Antimicrobial resistance is one of humanity's most significant public health threats. Ten million deaths will occur each year by 2050 as a result of antibiotic resistant infections and antibiotic resistant infections will account for the majority of human deaths.
We study the susceptibility of microbes (bacteria, viruses, including coronavirus, fungi and protozoa), to antibiotics, disinfectants and preservatives. The results provide insights into the susceptibility of these microbes to currently used antimicrobials that can help inform clinical management of diseases.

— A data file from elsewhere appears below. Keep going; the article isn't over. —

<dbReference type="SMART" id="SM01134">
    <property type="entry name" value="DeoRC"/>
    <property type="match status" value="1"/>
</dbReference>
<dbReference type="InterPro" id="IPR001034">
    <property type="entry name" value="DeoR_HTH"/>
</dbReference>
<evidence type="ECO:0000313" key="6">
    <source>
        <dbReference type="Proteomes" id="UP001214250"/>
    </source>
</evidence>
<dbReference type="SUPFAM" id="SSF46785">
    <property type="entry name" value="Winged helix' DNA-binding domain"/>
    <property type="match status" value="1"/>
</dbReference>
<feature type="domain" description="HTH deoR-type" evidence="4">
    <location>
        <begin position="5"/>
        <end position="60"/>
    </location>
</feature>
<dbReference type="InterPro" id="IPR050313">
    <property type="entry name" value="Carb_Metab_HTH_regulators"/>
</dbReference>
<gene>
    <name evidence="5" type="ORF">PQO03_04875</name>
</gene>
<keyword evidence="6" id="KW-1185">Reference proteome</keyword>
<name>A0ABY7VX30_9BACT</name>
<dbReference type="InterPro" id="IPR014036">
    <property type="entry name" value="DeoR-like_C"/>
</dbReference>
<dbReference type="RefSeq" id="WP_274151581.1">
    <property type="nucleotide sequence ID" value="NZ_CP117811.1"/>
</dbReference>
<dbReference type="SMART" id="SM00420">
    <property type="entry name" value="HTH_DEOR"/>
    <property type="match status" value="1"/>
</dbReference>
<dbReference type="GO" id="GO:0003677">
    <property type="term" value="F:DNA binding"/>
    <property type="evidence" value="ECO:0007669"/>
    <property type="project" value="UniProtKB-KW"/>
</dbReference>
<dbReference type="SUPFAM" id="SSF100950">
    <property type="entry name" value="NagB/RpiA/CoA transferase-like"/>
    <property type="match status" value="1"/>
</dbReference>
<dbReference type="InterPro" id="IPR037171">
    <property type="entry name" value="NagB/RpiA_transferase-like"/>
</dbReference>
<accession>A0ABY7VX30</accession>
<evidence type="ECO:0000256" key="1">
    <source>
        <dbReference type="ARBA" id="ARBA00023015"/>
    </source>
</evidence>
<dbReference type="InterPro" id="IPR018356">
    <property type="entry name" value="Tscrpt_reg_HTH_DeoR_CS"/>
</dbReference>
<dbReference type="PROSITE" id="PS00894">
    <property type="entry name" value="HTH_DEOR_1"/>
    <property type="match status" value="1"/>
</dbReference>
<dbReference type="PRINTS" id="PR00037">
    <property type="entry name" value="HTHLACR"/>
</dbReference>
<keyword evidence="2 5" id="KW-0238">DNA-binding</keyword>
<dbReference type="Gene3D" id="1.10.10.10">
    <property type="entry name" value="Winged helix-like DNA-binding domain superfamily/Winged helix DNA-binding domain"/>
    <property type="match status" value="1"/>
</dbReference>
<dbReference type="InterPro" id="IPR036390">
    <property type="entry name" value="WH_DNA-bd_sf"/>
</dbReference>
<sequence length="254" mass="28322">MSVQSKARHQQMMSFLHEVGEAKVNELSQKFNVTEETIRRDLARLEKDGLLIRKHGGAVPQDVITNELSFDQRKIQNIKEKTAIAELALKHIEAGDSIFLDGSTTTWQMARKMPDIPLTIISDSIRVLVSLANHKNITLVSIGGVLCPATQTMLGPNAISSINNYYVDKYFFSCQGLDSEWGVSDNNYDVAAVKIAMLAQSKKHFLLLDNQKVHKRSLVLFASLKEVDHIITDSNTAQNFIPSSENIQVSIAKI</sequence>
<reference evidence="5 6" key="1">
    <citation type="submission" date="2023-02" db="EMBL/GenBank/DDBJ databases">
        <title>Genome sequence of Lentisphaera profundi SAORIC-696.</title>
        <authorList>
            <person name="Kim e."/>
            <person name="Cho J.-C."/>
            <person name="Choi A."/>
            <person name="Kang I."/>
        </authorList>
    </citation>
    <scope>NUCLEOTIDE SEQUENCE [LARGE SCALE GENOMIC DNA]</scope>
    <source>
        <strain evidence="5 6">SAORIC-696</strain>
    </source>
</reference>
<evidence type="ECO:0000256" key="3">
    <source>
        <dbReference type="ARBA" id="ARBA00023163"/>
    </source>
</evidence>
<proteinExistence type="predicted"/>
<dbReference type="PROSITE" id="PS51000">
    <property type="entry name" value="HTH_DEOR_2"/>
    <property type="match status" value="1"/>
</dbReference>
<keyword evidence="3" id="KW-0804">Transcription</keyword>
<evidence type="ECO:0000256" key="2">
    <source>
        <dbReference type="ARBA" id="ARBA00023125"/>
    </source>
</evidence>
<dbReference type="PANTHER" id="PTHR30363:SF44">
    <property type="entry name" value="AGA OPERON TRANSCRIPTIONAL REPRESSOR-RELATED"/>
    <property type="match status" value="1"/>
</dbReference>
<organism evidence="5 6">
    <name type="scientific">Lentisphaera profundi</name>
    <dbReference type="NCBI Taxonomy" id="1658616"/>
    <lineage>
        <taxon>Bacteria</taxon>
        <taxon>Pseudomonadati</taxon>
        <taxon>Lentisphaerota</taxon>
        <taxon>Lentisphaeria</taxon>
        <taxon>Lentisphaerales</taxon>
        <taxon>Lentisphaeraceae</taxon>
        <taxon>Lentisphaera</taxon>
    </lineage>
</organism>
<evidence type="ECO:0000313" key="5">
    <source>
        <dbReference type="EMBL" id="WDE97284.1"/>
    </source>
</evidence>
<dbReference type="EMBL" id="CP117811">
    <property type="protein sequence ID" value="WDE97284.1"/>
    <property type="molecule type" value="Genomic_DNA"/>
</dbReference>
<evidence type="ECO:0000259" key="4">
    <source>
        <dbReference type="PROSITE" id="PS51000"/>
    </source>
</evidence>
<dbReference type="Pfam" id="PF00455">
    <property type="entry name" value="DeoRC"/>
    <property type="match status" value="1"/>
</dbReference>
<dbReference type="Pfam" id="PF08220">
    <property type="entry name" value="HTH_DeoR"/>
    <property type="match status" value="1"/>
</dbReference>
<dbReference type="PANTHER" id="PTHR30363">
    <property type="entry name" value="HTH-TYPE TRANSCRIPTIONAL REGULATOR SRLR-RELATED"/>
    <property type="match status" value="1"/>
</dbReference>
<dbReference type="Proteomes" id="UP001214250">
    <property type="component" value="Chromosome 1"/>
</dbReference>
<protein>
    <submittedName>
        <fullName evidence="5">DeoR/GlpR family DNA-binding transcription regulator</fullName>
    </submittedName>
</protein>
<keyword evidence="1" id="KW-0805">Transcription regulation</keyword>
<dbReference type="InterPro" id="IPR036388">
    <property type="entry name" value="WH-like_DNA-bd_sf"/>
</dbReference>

We use Whole Genome Sequencing to study the genes associated with antimicrobial resistance and examine how they might be transmitted through bacterial populations (plasmids, transposons, integrons). We also examine co-evolution of resistance and virulence genes.
We have developed and patented several new antimicrobial agents. These include antimicrobial peptides and their mimics. These are directly antimicrobial, but they can also be used to overcome resistance to conventional antibiotics and reduce the ability of bacteria to form highly resistant communities (biofilms). We study the genetic and phenotypic mechanisms that underlie the action of these new antimicrobials.